The Rebuttal Witnesses
The audio transfer on the DVD is top-notch, especially during the explosive action sequences, and even Jason Lee's terrible voice-over is mixed in well with the rest of the sound. The image is sharp and clear as well, and although I don't fully agree with the quality of some of the CGI, the quality of the picture looks great.
The bonus features, in their entirety, are not among the best, but the disc comprises some distinguishable marks that earn the DVD some praise. Besides three mediocre deleted scenes and a rather boring blooper reel, the special features include "Sit. Stay. Act: Diary of a Dog Actor," an interactive 16-minute behind-the-scenes look. Members of the cast and crew talk about how challenging it is to work with real dogs on the set, and briefly discuss the film's action scenes. This piece is particularly interesting because it touches on a variety of topics related to the production of the film, including a look at what techniques animal trainers use to stage a scene. Since there's no filmmaker's commentary I'm sure they could have put even more emphasis on this making-of, but all in all, it's a fairy compelling featurette.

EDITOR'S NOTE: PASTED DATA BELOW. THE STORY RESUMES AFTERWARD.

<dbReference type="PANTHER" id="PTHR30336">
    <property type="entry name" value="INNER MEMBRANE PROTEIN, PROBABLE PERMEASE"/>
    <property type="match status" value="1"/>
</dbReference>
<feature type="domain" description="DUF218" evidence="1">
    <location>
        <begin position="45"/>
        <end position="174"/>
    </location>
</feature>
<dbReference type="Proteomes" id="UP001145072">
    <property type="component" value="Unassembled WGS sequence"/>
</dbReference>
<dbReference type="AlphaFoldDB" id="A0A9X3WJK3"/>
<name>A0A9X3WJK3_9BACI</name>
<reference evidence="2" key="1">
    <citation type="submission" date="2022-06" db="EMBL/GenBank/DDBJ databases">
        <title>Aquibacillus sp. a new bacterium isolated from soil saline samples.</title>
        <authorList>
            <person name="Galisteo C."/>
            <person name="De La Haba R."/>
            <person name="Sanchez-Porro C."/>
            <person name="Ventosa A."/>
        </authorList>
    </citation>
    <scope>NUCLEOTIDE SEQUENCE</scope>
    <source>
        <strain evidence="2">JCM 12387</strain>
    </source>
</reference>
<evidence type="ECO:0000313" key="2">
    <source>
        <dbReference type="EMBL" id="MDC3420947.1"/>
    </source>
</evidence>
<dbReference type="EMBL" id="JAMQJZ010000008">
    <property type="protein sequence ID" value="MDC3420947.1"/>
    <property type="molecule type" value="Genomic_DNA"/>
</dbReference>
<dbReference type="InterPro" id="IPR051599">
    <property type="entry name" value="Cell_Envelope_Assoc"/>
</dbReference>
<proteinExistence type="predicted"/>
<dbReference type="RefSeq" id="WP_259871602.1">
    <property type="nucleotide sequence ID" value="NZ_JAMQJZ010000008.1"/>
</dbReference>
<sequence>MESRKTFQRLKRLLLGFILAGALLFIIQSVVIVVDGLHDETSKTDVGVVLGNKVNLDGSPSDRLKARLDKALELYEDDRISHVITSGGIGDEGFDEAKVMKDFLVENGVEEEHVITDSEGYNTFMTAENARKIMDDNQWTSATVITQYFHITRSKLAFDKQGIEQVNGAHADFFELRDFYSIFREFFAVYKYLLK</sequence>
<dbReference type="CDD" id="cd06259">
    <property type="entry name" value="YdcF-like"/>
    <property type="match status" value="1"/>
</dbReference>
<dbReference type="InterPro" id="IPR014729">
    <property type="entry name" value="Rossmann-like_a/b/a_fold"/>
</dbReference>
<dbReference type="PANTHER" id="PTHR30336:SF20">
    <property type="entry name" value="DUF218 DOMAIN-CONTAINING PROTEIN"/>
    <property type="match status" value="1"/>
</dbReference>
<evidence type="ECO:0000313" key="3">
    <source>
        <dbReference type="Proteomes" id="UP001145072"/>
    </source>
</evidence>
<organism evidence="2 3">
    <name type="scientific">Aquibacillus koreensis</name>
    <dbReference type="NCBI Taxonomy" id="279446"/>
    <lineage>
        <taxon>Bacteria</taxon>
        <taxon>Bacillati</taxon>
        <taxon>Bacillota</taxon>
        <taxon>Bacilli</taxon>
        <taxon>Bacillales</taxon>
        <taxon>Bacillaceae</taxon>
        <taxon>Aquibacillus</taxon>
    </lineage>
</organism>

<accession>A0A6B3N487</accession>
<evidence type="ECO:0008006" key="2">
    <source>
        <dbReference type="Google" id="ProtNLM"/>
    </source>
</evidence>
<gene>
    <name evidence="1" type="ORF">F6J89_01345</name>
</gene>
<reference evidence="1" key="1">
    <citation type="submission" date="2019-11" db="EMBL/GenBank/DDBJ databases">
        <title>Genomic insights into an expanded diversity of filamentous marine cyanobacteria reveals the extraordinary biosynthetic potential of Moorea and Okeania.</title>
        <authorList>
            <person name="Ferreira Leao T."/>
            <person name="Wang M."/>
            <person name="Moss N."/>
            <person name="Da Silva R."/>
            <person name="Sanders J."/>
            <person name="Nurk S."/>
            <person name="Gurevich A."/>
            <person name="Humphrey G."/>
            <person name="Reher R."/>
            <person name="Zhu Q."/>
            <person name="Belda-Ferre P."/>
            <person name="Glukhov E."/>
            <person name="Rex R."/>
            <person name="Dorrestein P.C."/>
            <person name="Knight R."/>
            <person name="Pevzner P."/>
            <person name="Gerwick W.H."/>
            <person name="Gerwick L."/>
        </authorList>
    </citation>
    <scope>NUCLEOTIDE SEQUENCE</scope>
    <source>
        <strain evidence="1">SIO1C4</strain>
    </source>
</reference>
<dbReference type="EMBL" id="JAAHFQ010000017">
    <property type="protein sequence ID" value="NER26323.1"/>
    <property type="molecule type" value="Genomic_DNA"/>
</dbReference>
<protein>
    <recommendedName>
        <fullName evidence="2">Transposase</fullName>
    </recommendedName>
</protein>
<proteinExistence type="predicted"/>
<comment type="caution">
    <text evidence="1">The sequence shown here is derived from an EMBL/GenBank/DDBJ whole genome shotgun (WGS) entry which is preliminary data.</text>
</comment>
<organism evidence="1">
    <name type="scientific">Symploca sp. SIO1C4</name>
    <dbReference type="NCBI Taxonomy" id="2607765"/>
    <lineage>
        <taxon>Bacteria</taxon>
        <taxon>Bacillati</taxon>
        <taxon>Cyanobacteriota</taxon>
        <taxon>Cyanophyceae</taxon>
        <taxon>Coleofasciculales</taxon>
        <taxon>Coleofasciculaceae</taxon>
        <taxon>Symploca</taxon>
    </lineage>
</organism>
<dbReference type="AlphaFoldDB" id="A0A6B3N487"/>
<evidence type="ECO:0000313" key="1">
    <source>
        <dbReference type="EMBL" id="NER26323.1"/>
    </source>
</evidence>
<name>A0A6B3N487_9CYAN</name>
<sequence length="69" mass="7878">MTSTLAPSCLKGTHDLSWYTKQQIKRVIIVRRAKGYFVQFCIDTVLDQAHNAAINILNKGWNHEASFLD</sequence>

The best extra on the disc is a real jewel. Of course, I'm talking about the very first episode of the original 1964 cartoon, in which Underdog destroys a couple of banks in search of a missing boy. Watching this wonderful episode is a relief for everybody who got sick listening to Jason Lee. It's fun, it's exciting, and it will undoubtedly make you wish you had bought the ultimate Underdog cartoon collection instead. Woof!
Although I definitely expected more from the DVD edition of Underdog, the special features section is still the most compelling part of the disc. All in all, it's pretty safe to say that the release of a live-action version of the popular cartoon was completely unnecessary. Nonetheless, I still have some faith in the folks at Walt Disney Pictures. Last year's surprise hit Enchanted proved they still have what it takes to produce a magical family adventure. So come on, Disney, start surprising us again!
Guilty. The court hereby orders Walt Disney Pictures to ban all talking animals from upcoming live-action films.